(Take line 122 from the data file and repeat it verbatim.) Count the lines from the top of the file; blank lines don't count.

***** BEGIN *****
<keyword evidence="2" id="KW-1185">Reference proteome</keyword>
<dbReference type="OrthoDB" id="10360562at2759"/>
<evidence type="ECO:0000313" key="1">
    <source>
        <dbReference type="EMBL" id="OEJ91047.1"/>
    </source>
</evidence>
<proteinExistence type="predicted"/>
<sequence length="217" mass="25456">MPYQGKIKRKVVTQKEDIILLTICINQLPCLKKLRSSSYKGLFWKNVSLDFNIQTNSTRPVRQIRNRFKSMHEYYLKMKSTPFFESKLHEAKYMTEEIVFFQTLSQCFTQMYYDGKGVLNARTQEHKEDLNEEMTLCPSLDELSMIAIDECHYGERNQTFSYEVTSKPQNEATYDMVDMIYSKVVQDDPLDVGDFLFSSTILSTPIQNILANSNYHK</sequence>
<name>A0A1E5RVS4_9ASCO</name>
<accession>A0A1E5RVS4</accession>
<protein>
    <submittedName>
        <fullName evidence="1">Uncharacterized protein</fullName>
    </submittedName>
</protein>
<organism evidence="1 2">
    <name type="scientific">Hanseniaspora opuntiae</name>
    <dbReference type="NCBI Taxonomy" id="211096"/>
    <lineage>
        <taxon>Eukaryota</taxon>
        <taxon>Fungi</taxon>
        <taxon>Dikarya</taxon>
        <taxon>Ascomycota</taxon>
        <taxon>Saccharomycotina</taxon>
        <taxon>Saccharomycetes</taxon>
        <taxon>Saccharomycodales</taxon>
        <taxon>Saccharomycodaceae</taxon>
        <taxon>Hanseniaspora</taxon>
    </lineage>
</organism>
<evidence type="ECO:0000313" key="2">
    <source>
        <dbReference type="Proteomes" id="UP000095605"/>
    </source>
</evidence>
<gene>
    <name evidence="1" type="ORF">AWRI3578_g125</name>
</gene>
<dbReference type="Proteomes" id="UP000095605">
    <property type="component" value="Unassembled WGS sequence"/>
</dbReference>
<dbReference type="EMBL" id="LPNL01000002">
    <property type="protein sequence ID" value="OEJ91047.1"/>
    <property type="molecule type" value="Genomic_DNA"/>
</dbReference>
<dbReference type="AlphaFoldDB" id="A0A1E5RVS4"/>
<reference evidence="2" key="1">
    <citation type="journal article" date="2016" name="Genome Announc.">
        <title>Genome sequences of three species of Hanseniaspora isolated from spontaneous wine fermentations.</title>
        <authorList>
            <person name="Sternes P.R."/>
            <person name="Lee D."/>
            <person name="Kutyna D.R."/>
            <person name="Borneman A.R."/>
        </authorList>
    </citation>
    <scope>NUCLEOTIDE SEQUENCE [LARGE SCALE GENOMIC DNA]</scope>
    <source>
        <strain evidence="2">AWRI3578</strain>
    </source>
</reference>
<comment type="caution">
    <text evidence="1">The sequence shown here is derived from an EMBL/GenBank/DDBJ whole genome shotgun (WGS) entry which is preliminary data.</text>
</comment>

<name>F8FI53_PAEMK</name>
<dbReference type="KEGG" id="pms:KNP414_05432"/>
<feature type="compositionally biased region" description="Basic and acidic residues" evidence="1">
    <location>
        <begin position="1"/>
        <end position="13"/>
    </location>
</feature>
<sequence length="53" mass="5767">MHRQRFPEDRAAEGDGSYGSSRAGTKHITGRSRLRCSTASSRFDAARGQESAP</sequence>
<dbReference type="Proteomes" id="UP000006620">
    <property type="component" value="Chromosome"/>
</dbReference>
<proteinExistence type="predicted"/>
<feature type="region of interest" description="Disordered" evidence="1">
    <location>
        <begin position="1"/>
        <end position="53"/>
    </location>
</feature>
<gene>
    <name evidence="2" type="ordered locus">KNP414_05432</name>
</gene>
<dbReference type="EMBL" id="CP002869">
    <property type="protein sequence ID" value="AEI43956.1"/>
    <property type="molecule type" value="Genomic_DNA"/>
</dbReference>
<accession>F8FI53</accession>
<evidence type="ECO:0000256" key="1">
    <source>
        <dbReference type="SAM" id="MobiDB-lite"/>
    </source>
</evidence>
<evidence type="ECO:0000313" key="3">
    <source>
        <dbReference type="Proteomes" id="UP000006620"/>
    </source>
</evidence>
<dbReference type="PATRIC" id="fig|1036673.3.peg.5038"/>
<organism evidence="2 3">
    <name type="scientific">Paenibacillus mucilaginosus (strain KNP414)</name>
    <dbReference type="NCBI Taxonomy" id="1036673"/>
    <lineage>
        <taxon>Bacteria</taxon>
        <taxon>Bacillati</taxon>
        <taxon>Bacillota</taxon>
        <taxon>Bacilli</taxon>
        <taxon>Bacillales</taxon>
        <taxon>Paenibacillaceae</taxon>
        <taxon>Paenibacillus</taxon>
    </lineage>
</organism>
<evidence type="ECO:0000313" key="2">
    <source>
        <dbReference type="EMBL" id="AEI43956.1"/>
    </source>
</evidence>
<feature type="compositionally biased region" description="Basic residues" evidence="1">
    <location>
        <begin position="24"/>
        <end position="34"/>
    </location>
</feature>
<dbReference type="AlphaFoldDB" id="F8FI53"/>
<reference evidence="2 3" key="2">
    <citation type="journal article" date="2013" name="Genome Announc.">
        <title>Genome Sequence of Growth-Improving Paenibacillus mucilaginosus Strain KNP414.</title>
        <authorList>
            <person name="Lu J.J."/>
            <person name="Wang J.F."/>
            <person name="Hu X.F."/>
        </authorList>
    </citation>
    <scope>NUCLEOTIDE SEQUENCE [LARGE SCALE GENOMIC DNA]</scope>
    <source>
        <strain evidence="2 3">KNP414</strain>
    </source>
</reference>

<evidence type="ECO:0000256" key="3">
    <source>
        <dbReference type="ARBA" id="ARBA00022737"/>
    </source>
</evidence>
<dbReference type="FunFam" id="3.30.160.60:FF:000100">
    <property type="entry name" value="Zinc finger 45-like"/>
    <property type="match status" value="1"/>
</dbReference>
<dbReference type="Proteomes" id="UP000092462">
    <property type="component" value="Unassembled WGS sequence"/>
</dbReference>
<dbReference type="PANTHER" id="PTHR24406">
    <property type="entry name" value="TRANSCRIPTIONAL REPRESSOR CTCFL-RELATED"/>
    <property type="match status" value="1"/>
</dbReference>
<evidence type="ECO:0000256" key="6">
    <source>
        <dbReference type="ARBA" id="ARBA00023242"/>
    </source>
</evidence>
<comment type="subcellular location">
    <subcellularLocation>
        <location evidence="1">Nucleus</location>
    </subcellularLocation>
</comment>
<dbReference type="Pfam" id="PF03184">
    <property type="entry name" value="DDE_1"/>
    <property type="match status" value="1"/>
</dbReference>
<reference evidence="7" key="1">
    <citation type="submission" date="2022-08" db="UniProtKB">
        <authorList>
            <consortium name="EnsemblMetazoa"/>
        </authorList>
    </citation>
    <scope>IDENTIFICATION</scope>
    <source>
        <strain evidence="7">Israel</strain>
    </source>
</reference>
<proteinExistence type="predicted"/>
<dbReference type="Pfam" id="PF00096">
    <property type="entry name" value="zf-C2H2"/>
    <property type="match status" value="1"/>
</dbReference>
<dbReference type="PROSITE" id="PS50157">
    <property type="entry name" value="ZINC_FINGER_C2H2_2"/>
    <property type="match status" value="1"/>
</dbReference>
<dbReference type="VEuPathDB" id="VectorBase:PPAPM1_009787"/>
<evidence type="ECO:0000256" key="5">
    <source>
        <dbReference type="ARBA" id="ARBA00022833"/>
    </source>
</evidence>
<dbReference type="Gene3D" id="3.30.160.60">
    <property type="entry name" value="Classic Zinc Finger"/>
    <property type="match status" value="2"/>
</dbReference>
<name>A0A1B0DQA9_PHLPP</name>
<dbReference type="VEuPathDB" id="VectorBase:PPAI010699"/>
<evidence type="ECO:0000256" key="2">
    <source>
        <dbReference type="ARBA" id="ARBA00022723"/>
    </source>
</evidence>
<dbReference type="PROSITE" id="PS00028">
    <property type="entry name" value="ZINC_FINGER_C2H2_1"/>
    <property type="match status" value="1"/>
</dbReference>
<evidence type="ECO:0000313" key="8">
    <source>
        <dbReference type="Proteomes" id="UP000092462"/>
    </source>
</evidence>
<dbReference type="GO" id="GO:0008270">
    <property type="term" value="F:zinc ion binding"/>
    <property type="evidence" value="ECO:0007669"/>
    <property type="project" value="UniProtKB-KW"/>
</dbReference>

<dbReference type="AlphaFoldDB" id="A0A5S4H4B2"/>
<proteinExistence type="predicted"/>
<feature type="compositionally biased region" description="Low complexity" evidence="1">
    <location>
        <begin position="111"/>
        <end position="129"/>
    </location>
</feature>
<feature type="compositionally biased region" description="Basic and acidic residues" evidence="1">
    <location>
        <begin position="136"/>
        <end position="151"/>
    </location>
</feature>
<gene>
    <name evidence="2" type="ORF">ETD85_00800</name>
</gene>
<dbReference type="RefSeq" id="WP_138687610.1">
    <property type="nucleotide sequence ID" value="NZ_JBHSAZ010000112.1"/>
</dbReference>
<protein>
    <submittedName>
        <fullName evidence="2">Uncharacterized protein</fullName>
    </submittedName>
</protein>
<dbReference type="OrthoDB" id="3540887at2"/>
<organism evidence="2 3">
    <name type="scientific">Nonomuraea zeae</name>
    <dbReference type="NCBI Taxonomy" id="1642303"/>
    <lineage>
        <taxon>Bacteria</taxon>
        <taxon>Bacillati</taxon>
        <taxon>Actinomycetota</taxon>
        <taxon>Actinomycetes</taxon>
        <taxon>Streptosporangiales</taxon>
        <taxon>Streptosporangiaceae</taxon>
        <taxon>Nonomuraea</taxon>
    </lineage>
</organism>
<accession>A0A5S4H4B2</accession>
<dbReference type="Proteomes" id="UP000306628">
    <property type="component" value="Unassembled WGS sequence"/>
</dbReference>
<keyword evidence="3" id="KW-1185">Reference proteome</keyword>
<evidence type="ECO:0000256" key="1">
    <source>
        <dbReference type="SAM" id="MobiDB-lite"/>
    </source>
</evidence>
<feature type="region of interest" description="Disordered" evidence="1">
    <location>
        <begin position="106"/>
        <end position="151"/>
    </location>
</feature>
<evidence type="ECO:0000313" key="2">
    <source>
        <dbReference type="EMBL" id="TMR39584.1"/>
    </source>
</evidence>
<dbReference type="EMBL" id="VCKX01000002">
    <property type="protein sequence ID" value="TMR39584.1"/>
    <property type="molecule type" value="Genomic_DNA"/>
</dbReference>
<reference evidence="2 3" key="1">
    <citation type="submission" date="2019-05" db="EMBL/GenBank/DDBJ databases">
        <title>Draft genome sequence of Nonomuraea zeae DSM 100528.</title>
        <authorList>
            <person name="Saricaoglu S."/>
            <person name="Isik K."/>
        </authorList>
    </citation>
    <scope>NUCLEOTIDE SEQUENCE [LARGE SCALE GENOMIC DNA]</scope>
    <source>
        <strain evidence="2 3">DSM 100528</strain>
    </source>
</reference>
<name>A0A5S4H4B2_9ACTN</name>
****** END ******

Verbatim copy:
<feature type="compositionally biased region" description="Basic residues" evidence="1">